2. Check in with yourself – Our bodies are capable of incredible things. My body enabled me to stay up 120 hours in a row and work around the clock to apply everything that I’ve ever learnt to help foreign students board a ship and leave Ukraine quickly. I gained a newfound respect for my body and learnt to listen to it. I changed my mantra 180 degrees to: “if you think you can’t, then you can’t.” If you think you need time off to solve a problem then, do it. This leads me onto…
  3. Strong support network – I fundamentally believe that all people, given the chance are willing to help. Ultimately, “the salvation of the drowning is the work of the drowning themselves,” meaning that the responsibility is on ourselves to figure out what support we need. Do not be afraid to leverage the input of those who know you best in addition to seeking help from professional organisations (HR, GPs). And then, and this is really important – voice it. On 24th of February, I sat myself down and hand-on-heart confessed to myself that I would not be able to deliver the best value for my client. Finyx responded to my ask of 1 week off with a counter offer of 2-week compassionate leave (and that was less than 2 months since I joined), thus, demonstrating our Finyx ethos to always do the right thing for our clients and employees. Should I need to reprioritise my day priorities due to something urgent in Ukraine, I am open with my team about my needs, and they always support me.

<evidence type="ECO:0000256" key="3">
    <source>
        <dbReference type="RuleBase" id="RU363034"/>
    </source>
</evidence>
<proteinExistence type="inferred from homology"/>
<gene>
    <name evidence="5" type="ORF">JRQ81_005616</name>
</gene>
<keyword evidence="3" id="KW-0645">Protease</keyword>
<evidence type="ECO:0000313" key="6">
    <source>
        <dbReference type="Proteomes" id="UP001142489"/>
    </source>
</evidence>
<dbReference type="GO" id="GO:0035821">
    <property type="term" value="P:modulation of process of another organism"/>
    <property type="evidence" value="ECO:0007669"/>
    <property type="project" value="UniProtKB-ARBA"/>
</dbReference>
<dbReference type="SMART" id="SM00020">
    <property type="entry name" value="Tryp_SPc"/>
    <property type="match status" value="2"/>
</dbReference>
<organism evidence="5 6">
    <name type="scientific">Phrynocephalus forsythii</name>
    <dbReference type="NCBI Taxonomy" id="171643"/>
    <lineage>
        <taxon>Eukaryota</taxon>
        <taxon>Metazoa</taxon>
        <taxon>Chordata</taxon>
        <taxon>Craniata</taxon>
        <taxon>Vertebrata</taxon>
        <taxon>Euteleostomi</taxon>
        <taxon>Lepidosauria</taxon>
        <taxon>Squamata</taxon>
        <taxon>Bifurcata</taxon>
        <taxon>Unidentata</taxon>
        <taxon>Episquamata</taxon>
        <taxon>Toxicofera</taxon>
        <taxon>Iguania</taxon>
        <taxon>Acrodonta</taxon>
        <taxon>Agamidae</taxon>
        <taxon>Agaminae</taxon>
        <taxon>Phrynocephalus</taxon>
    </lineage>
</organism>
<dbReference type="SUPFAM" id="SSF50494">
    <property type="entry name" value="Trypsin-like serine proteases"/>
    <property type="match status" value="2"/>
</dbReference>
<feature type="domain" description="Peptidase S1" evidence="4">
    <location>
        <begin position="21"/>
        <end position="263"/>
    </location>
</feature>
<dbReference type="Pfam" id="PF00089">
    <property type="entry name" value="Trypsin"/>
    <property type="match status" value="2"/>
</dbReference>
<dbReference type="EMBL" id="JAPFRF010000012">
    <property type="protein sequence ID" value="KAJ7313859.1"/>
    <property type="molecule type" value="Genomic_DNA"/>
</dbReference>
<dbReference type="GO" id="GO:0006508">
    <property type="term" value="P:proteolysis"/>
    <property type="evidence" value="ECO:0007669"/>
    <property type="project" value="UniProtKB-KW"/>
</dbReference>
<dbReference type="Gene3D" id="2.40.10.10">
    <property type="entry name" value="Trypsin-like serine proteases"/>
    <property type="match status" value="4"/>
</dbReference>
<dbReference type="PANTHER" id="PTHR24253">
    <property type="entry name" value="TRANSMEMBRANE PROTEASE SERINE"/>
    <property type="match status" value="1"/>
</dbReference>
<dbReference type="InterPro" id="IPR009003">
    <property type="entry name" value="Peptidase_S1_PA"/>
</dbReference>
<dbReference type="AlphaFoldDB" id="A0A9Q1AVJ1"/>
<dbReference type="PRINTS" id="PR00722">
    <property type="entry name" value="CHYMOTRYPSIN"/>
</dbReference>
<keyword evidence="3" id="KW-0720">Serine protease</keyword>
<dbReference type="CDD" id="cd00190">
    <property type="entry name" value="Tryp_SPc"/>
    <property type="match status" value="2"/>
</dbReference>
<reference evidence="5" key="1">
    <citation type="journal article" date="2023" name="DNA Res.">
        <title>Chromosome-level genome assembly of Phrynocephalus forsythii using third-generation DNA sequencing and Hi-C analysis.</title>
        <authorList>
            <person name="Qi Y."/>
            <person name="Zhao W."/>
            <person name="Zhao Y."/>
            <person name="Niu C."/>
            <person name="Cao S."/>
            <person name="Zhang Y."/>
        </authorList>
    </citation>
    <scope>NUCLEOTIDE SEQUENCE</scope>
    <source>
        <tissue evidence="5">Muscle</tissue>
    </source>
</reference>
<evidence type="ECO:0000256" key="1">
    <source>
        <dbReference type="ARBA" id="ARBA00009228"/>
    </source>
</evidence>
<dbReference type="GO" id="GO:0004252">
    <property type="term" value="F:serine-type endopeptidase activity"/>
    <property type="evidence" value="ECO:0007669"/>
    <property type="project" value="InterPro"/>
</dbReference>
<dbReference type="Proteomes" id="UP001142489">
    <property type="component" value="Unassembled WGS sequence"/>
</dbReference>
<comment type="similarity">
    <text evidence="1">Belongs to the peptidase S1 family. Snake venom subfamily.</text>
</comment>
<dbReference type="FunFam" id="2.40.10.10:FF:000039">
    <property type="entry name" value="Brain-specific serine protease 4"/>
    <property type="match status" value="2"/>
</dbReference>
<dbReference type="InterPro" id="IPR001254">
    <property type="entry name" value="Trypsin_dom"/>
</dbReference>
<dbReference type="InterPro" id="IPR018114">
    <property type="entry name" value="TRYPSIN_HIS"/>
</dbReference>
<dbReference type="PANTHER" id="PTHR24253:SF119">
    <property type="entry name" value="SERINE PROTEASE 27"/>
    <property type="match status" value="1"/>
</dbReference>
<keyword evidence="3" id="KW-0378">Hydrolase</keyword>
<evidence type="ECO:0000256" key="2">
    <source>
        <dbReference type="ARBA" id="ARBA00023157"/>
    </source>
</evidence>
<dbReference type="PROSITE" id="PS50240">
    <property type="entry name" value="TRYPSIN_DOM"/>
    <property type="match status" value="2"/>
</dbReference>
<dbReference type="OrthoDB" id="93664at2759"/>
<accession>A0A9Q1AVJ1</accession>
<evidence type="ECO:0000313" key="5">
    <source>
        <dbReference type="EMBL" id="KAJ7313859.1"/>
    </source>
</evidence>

4. Ask someone to watch you – Although this sounds extreme, it proved to be very effective. When we doubt our capacity to do work effectively, what do we do? That’s right, we hire someone else to do it! Going by this principle, I’ve asked my partner to watch out for changes in my behaviour and authorised him to do whatever he thinks is necessary to rebalance me and put me back to healthy levels of pressure, such as confiscate my phone and order me to go for walk (alas, Ben & Jerry’s deliveries don’t seem to be covered by this arrangement!)
  5. Do things that energise you – Being under constant pressure burns up body resources including your brain, and even though we may not always realise it we may need more rest. I found that I can rebalance myself by doing things that bring me energy such as baking a cake. However, I’ve found the most effective energiser is exercising and fresh air. I guess, when mental health is overloaded, physical health can rebalance.
  6. Prepare for the worst-case scenario – In one of my past projects, where I was a networks projects manager at a major global bank, I had to draw up the worst case scenario with prior consultation from the engineers and sign off from the business, e.g. what course of action should we take if 9000 ATMs go out of service at the same time in 24 hours? I apply exactly the same principle now. I know what would happen if my home in Ukraine is blown up. But I do what I can to prevent it from happening (see point 1.) And that’s all that I am able to do. And I’ve got to be happy with that.

Valeriya Yuskevych
Article by
Valeriya Yuskevych
Principal Consultant